Look at how brands interact with content creators on YouTube and the significance of these platforms with different industries, for example TikTok and music artists or the relationships with video streaming platforms, Twitch and Mixr video games.

Instagram and YouTube can be easier platforms to access to stay across trending personalities and content ideas.

Use different platforms or conduct research to find influential voices and see if there’s a connection you could make.

Helen McMurdo talks being #AloneTogether

13.05 – MTV recently launched its global campaign #AloneTogether. It was created because of alarming observations in the United States of young people not taking social distancing seriously. The campaign focuses on MTV and its audiences being alone together during the COVID-19 crisis.

13:55 – Being a global campaign, MTV Australia was given the option to localise the content for the Australian market. Global messaging included; ‘Slow the spread of COVID-19. Staying home saves lives.’ and ‘If you have symptoms, stay home!’

The messaging was initially thought to be too direct, instructive and heavy handed for the Australian market. It wasn’t until an incident at Bondi Beach, where tens of thousands of people were found not adhering to social distancing rules that the messaging was thought to be well aligned for Australian audiences.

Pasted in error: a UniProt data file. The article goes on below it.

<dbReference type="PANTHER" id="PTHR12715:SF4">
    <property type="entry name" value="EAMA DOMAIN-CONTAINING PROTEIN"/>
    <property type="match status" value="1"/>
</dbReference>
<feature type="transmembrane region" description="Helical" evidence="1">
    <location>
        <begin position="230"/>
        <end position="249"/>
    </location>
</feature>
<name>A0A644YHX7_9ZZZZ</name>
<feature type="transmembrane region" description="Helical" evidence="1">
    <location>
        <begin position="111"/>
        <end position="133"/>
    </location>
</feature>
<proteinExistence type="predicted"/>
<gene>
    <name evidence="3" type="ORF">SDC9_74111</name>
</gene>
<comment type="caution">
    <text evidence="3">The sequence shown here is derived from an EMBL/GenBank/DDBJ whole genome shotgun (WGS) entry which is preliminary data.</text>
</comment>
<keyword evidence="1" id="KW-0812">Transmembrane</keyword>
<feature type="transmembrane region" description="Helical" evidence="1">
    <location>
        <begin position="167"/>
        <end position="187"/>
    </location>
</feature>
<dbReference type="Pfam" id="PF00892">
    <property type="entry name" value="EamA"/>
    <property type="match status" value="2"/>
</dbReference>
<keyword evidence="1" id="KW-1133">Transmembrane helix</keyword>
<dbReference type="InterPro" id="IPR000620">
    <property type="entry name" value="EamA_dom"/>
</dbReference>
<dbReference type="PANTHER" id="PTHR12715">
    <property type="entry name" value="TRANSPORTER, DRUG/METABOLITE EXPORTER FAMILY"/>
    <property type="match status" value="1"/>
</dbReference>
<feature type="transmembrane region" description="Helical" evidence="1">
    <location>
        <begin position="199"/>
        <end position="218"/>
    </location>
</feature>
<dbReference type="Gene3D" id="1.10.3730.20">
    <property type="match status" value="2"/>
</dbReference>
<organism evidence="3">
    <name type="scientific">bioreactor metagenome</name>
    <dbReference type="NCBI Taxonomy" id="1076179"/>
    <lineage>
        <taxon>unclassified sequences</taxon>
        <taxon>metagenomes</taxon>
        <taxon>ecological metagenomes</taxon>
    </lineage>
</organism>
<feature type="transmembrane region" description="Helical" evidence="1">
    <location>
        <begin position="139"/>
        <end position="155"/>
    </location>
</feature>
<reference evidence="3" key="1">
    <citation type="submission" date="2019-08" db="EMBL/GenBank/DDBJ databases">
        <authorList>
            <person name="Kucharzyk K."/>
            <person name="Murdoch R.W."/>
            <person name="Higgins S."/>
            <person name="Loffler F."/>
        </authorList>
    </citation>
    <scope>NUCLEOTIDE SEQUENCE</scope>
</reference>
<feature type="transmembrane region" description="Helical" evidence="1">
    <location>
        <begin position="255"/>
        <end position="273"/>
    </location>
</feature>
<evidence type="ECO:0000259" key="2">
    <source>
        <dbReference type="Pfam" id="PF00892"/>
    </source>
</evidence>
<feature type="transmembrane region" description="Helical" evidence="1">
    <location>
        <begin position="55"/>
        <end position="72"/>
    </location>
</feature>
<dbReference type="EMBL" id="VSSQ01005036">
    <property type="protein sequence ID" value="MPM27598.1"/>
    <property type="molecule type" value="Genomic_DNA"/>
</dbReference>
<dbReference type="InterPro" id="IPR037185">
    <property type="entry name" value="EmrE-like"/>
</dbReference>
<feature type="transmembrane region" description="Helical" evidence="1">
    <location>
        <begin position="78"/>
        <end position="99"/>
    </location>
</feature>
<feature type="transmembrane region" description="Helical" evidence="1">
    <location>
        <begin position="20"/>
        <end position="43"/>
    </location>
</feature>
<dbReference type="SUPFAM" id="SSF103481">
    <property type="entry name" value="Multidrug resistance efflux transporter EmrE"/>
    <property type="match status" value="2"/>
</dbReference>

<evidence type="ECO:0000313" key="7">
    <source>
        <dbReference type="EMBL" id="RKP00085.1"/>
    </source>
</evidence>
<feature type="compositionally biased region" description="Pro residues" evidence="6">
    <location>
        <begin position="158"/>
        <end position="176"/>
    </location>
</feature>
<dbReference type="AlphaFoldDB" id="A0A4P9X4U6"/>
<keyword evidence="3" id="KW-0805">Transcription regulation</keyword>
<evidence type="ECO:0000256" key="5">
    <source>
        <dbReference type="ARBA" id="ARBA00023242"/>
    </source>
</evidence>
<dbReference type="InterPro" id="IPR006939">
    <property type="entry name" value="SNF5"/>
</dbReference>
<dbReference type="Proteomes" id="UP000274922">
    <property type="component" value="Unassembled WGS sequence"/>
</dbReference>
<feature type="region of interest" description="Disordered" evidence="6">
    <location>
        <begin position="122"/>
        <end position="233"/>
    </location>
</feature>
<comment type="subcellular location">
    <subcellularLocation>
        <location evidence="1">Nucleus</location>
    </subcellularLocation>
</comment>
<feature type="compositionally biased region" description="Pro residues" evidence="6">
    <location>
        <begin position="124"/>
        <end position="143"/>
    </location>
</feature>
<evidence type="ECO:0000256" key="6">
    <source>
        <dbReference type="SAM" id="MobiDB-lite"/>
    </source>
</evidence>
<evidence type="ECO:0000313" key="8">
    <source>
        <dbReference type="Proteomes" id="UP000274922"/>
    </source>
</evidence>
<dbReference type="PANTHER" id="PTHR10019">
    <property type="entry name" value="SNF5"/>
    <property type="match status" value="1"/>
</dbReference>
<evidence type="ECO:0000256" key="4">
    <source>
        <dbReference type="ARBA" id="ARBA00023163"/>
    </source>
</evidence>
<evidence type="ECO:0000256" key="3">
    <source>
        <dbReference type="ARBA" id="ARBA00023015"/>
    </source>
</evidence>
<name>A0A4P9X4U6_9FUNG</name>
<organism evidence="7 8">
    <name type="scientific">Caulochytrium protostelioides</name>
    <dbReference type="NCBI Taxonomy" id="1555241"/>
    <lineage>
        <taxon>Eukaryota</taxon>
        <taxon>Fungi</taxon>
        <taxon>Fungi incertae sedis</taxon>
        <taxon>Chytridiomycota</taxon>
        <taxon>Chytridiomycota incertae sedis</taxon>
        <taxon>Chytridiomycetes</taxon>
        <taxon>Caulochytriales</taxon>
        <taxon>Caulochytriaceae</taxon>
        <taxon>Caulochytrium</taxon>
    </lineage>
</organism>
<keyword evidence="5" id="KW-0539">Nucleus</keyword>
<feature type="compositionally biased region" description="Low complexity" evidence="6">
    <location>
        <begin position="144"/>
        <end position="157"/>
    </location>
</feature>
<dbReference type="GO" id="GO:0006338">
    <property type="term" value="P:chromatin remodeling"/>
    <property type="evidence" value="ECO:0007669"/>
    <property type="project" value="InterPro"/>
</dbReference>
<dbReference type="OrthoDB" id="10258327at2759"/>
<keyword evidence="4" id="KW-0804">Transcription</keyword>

15:10 – Locally, MTV wanted to deliver positive messages, a sense of connection as well as entertainment to their audience. They wanted to understand and support their audience and as young people are uniquely affected by the COVID-19 crisis – with reductions in working hours, possible unemployment and not living in households they have designed themselves – content was created that covered the full spectrum of informing and entertaining.

16:10 – Since the local launch of the campaign in late March, it has reached 1.1million people through organic social activity. Helen and her team picked up some insights along the way:

1. Be responsible even if you’re a youth brand. The #AloneTogether campaign has brought a lot of positive feedback and celebrity talent involved in the campaign happily used their social platforms to deliver the same instructive and direct messaging used by MTV. Some interesting statistics to support this; according to YPulse research, 60% of Generation Z’s and 45% of millennials think messaging that encourages social distancing is appropriate from brands. Interestingly, younger audiences are more likely to respond to instructive or informative messaging than older audiences and 24% of 13-39 year olds say humorous marketing about coronavirus is appropriate during this time.

2. Stay grounded and keep messaging real and authentic. This is more evident now than ever before. MTV is a brand that is built on celebrities and has re-imagined their own programs during this time. In response, they reworked vintage shows such as Cribbs and made it audience centric instead of celebrity centric